The high street is not dead and Covid might has helped it develop quicker, guests at our round table were told.

The event, on January 27 at the offices of Haslams Estate Agent in Reading, brought together a mix of property expertise including David Jones from planning consultancy Evans Jones.

He was asked if he thought the high street is now dead. He said: “I don’t think it’s dead. We are seeing that contraction. In a lot of towns and cities we are seeing the higher quality operators move far closer to the retail core and other operators take over on the outskirts.

“That, in a lot more areas, is what we will see. I think there’s a tonne more to do in terms of making towns and cities more attractive and driving footfall and residential and commercial is all part of that big equation.

“I think there are far more positive signs now than there were mid-Covid when things were looking pretty low and people were saying it’s a haemorrhaging, the high street’s dead. It’s changing and it needed to change.

“One of the advantages is it’s got everybody thinking about how it needs to change in fairly short order. Whereas, with no pandemic, it would have just bled on for another five to 10 years.”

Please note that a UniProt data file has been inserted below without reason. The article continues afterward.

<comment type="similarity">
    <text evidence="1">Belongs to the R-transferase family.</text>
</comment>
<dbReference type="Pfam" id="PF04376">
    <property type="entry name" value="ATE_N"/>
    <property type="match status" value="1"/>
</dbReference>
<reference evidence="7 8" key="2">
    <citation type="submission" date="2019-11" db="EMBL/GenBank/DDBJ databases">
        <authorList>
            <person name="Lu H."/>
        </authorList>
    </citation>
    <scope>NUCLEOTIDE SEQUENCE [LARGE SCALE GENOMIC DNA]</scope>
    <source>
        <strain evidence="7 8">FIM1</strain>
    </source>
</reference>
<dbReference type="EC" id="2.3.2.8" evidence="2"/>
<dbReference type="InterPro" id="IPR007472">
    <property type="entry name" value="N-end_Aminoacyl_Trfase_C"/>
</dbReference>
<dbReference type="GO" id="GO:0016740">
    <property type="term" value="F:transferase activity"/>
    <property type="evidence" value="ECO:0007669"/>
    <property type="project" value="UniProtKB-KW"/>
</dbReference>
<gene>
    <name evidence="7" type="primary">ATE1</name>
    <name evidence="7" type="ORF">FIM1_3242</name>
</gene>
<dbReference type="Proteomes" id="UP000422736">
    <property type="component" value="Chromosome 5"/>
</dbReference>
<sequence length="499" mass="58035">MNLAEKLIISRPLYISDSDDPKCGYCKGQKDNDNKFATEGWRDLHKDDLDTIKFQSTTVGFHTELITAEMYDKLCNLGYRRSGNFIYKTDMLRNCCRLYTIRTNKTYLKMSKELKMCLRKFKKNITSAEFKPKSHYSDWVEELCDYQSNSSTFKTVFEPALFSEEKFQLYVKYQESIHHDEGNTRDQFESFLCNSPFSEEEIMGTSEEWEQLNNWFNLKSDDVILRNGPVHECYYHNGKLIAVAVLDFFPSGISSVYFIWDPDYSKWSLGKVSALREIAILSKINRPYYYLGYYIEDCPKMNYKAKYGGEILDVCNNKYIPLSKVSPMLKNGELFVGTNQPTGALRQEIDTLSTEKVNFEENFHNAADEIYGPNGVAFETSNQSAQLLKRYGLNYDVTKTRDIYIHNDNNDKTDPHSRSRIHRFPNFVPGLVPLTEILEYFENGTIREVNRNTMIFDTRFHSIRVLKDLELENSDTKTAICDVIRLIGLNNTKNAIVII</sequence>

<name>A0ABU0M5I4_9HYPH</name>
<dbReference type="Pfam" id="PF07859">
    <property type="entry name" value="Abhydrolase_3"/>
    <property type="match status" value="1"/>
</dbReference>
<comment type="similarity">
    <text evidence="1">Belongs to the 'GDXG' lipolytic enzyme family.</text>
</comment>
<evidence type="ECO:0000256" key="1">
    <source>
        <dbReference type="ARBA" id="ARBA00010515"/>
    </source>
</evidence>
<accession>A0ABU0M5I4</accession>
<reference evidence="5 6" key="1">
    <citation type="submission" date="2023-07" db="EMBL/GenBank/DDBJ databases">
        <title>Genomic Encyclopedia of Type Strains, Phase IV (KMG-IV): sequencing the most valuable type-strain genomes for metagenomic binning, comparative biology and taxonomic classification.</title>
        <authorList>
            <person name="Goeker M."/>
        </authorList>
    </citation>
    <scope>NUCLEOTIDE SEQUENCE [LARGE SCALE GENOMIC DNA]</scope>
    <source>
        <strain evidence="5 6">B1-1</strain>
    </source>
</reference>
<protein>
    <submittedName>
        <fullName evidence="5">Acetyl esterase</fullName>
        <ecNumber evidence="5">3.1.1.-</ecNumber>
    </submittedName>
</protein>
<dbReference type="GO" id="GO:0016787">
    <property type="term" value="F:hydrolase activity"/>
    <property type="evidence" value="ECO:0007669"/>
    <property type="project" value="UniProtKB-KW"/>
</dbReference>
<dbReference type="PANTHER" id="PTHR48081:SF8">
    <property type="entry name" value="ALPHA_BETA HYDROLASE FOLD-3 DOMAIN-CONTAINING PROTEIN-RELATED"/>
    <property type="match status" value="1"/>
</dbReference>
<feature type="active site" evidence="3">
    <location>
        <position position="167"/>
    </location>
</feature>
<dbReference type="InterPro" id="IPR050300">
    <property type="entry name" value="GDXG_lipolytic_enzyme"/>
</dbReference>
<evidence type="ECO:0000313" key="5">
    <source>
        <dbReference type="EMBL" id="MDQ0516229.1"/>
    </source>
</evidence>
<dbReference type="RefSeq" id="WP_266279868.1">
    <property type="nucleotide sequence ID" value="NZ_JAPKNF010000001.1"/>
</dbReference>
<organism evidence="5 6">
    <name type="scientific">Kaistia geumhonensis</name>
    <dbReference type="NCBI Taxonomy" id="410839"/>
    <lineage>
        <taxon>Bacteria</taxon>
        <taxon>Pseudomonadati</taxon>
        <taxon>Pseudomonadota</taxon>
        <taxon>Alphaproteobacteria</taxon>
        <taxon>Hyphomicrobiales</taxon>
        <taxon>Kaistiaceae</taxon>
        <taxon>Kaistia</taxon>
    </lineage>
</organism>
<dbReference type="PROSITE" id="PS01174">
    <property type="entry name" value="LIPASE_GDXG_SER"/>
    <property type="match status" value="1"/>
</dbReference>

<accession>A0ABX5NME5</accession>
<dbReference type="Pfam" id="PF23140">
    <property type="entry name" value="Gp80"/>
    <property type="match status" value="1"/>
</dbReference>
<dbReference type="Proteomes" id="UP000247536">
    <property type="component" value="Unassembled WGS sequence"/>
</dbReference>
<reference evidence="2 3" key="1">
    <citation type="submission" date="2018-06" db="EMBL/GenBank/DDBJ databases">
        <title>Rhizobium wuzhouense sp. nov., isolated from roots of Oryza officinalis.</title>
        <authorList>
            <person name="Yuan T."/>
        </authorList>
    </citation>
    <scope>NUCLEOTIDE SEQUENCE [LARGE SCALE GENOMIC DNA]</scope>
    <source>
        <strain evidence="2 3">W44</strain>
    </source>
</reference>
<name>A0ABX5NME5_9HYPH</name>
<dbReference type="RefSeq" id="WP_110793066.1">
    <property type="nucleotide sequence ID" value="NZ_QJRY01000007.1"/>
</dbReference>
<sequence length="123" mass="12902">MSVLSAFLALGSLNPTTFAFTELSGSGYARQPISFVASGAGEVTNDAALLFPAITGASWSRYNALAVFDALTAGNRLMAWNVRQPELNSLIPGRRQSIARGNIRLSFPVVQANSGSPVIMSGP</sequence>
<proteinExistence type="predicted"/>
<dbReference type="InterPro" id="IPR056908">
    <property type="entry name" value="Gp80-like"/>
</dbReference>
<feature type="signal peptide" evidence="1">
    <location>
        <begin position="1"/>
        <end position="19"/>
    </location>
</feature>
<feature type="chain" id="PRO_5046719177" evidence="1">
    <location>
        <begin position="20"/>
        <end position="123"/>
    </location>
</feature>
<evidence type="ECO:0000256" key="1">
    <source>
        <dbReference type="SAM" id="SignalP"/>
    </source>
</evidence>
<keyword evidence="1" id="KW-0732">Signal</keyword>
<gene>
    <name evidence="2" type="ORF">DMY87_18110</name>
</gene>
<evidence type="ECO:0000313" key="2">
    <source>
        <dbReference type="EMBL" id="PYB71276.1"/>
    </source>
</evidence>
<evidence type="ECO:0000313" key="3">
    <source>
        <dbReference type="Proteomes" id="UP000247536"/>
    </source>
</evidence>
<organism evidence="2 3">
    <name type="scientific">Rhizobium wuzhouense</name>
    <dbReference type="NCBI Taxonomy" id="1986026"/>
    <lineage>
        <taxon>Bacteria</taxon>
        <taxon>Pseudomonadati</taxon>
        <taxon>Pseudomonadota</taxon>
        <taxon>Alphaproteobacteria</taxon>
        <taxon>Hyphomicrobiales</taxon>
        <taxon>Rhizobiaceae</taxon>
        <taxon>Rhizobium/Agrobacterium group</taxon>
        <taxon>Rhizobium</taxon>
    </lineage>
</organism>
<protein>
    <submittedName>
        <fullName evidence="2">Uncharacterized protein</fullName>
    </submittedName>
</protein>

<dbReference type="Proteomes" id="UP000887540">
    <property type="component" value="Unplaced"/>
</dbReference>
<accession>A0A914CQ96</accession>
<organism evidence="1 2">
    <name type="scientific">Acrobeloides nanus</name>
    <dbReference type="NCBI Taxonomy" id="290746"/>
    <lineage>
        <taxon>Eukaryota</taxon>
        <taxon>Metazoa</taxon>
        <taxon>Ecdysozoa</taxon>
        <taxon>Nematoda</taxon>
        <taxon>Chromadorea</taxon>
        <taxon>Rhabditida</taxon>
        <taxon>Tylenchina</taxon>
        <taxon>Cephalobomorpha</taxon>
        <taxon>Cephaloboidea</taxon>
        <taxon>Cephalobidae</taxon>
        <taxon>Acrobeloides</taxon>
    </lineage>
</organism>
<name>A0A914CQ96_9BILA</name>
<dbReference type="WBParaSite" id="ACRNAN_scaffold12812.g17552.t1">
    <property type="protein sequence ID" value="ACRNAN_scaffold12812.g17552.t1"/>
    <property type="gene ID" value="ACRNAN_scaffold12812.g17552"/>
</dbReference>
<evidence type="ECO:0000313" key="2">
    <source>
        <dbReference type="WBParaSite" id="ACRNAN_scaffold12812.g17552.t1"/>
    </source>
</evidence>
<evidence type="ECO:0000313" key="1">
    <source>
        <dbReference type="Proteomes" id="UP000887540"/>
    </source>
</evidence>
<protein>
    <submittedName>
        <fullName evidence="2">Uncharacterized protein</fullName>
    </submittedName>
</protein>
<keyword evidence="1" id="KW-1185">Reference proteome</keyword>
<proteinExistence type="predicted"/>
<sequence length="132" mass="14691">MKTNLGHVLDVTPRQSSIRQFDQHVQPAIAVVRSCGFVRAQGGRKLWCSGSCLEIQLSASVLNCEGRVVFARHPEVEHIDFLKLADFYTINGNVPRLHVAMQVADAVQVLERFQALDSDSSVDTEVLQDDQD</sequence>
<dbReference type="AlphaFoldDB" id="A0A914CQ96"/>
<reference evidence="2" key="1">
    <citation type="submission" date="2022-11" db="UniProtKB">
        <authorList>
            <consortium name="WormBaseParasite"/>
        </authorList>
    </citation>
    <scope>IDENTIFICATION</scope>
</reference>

UK Property Forum managing director Matthew Battle asked if the empty department stores are still a concern.

Mr Jones said: “They are but I’ve got clients willing to take those on. But not necessarily for retail in its traditional form. The day of the department store has gone and it isn’t coming back.

“Debenhams in Gloucester has been bought by the university and they are creating a big uni hub in the centre of the retail sector. It’s fantastic and that drives footfall – and footfall is what every town and city centre needs to enable retail to survive.

“Cavendish House in Cheltenham is a dying beast, and I’m working with clients to bring that forward as a residential retail scheme.”

Different uses of vacant retail are helping relieve shortages of demand in other sectors.

Head of office for Savills Reading Phil Brown said: “In Oxford there’s a great opportunity for lab space and life sciences.”

Mr Jones said the change also allows independent retailers to get closer to the central core of towns at an affordable rate.

He added: “That’s my great hope, that we don’t still have those monolithic town centres.”

The line up (l-r in image below):

Steve Woodford, managing director, Haslams

Mike Shearn, chief operations officer, Haslams

Charles Bushe, director, DevComms

Laura Fitzgerald, director, mode Transport

Joanne Bruce, marketing manager, Evans Jones

Matthew Battle, managing director, UK Property Forums

Brian Dowling, partner, Boyes Turner

David Jones, managing director, Evans Jones

Phil Brown, head of office, Savills Reading

Jo Jackson, director Thames Valley, SEGRO

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